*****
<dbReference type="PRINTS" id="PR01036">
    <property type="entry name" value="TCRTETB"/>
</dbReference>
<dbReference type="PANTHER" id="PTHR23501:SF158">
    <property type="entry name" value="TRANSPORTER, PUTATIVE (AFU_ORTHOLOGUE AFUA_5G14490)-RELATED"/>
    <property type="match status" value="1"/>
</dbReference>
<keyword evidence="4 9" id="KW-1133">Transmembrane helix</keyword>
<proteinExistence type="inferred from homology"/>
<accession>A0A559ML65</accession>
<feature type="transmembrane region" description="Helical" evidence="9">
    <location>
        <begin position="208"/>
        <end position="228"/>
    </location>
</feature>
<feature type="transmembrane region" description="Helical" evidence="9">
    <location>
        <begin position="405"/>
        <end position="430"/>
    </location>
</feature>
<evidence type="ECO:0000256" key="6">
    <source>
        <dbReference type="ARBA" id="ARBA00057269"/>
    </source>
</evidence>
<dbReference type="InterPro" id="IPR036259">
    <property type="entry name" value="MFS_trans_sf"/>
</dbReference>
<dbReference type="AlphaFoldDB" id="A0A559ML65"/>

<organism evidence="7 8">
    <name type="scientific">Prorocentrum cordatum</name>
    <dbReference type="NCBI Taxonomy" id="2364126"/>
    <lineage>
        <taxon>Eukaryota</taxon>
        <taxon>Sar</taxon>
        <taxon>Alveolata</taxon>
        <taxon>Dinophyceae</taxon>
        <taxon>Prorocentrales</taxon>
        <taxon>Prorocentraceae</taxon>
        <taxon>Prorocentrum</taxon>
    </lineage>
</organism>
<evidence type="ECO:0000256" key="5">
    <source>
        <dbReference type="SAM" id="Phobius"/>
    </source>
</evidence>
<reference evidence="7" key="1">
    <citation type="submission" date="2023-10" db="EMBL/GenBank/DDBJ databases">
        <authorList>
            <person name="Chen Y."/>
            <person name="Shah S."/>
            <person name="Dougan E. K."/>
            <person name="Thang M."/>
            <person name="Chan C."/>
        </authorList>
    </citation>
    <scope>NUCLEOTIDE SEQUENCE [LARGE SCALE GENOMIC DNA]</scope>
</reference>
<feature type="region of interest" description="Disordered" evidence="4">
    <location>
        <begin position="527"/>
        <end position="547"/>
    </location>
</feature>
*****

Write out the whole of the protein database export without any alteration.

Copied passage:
<dbReference type="PRINTS" id="PR01036">
    <property type="entry name" value="TCRTETB"/>
</dbReference>
<dbReference type="PANTHER" id="PTHR23501:SF158">
    <property type="entry name" value="TRANSPORTER, PUTATIVE (AFU_ORTHOLOGUE AFUA_5G14490)-RELATED"/>
    <property type="match status" value="1"/>
</dbReference>
<keyword evidence="4 9" id="KW-1133">Transmembrane helix</keyword>
<proteinExistence type="inferred from homology"/>
<accession>A0A559ML65</accession>
<feature type="transmembrane region" description="Helical" evidence="9">
    <location>
        <begin position="208"/>
        <end position="228"/>
    </location>
</feature>
<feature type="transmembrane region" description="Helical" evidence="9">
    <location>
        <begin position="405"/>
        <end position="430"/>
    </location>
</feature>
<evidence type="ECO:0000256" key="6">
    <source>
        <dbReference type="ARBA" id="ARBA00057269"/>
    </source>
</evidence>
<dbReference type="InterPro" id="IPR036259">
    <property type="entry name" value="MFS_trans_sf"/>
</dbReference>
<dbReference type="AlphaFoldDB" id="A0A559ML65"/>

<organism evidence="7 8">
    <name type="scientific">Prorocentrum cordatum</name>
    <dbReference type="NCBI Taxonomy" id="2364126"/>
    <lineage>
        <taxon>Eukaryota</taxon>
        <taxon>Sar</taxon>
        <taxon>Alveolata</taxon>
        <taxon>Dinophyceae</taxon>
        <taxon>Prorocentrales</taxon>
        <taxon>Prorocentraceae</taxon>
        <taxon>Prorocentrum</taxon>
    </lineage>
</organism>
<evidence type="ECO:0000256" key="5">
    <source>
        <dbReference type="SAM" id="Phobius"/>
    </source>
</evidence>
<reference evidence="7" key="1">
    <citation type="submission" date="2023-10" db="EMBL/GenBank/DDBJ databases">
        <authorList>
            <person name="Chen Y."/>
            <person name="Shah S."/>
            <person name="Dougan E. K."/>
            <person name="Thang M."/>
            <person name="Chan C."/>
        </authorList>
    </citation>
    <scope>NUCLEOTIDE SEQUENCE [LARGE SCALE GENOMIC DNA]</scope>
</reference>
<feature type="region of interest" description="Disordered" evidence="4">
    <location>
        <begin position="527"/>
        <end position="547"/>
    </location>
</feature>